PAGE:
What isotopes are used in nuclear medicine? They are indicated in Table 2 and are either reactor produced or cyclotron produced. For studying brain physiology and pathology Carbon-11, Nitrogen-13, Oxygen-15, Fluorine-18 are used in

Table 2: Isotopes frequently Used in Nuclear Medicine
Isotope Used / Cardiology / Oncology / Neurology / Research / Diagnostic / Remarks
Mo-99 / ·  / ·  / ·  / ·  / Used as the parent to generate Tc-99m
Tc-99m / ·  / ·  / ·  / ·  / Imaging the skeleton, heart muscle, also for brain, thyroid and lungs (perfusion and ventilation), liver, spleen and kidney, gall bladder, bone marrow.
I-131 solution or dry / ·  / ·  / ·  / ·  / ·  / For imaging and therapeutic applications for thyroid and carcinomas and abnormal liver and renal functions.
I-125 / ·  / ·  / ·  / And for therapeutic purposes
Gallium-67 / ·  / ·  / For tumor imaging and inflammatory lesions
Thallium-201 / ·  / ·  / For myocardial perfusion imaging
The above is only a partial list of the commonly used isotopes from a long list comprising Cobalt-60; Copper-64, Yttrium-90; Selenium-75 etc --- source : Nordion and other sources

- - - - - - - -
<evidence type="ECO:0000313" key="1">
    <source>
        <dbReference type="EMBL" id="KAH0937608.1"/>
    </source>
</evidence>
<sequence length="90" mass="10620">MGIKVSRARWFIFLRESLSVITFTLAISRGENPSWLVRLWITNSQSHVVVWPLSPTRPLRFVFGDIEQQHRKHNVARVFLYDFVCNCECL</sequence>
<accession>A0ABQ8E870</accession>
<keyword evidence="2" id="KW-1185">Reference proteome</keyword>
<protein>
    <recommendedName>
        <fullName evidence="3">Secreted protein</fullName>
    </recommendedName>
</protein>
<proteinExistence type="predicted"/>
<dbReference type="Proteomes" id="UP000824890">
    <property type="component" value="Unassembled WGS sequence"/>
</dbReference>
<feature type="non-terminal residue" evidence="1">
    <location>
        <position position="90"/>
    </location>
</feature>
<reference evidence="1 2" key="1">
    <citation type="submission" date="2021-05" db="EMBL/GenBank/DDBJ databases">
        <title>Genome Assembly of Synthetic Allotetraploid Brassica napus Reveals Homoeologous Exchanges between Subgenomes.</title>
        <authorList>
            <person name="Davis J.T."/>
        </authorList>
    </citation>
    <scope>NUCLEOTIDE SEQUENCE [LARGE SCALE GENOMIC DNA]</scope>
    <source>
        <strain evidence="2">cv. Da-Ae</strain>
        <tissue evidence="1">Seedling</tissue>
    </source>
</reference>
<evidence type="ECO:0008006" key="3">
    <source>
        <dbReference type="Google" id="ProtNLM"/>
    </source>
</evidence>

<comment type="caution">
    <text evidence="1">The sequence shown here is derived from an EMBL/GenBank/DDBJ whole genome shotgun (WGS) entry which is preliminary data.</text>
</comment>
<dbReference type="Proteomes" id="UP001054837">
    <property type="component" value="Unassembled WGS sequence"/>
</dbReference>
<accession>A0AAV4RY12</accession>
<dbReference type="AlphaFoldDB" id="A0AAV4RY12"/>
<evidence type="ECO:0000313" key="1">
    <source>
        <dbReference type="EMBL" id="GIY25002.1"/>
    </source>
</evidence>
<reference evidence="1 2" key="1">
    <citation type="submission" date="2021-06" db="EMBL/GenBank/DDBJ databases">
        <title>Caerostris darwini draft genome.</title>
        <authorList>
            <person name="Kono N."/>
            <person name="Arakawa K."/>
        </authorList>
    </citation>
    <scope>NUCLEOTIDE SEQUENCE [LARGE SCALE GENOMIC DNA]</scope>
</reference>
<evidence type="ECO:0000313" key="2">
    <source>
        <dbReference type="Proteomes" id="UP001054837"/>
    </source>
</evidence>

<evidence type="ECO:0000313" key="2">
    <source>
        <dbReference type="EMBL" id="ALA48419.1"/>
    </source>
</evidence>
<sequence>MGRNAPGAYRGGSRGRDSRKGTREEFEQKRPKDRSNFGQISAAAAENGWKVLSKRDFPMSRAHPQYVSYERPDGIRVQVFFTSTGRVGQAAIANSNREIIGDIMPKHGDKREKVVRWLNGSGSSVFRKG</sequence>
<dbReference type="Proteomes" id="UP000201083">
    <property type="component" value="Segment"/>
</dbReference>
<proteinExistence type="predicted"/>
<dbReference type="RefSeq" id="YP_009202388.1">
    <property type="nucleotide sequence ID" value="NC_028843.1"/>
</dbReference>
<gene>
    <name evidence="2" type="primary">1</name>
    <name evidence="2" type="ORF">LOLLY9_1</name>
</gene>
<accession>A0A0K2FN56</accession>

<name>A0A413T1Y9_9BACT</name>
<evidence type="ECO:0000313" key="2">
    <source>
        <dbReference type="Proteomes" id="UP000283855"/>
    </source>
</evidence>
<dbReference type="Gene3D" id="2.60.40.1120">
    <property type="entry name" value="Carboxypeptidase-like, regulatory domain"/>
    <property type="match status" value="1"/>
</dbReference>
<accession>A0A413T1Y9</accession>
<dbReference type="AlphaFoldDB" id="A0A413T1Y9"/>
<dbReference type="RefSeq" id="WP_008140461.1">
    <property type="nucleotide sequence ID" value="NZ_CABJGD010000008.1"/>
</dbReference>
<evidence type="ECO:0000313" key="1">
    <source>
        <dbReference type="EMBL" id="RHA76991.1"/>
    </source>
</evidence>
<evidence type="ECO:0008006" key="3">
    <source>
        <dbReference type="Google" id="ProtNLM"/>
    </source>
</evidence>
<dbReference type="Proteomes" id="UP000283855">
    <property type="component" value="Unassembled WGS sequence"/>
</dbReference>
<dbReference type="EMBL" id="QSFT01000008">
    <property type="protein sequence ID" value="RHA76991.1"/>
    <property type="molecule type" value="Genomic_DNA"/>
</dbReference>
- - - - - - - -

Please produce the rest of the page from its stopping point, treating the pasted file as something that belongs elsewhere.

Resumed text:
PET scans. The F-18 in PET scans plays an important role in detecting cancers and for monitoring any progress in their treatment. From the above paragraphs and Tables it is clearly discerned that as more isotopes are used for diagnosis and for radiation therapy, such may reach a threshold where detrimental effects may arise to the patient and/or to the staff administering the therapy. Hence methods must be prescribed to reduce the received dose without compromising


Acronyms, and Glossary ** are at end of this presentation

the treatment plan.

At the University of Sherbrooke [2], in vivo pre-clinical imaging is used on small animals with PET or SPECT scanners, supplemented by X-Ray CT scanners. Since these small animals host a large number of the human diseases, they can be studied under controlled conditions non-invasively then appropriate therapy can be extrapolated for size and weight, and then applied to humans in clinical therapy. As an example, the LD50/30** for a mouse is ~ 5-7.5 Gy. The recovery from residual radiation damage follows an exponential time course. If repeated, the sub lethal doses reduce the survival time (in a mouse by ~ -7%/Gy). Extrapolated and applied to humans, a dose of <1 Gy induces some blood cell destruction and releases free radicals. Doses of 5-200 cGy induces cell resistance to subsequent therapeutic radiation i.e. adaptive response. However, doses of 1-20 cGy have been reported to induce therapeutic effects in tumor cells. This procedure optimizes the dose to the individual patient.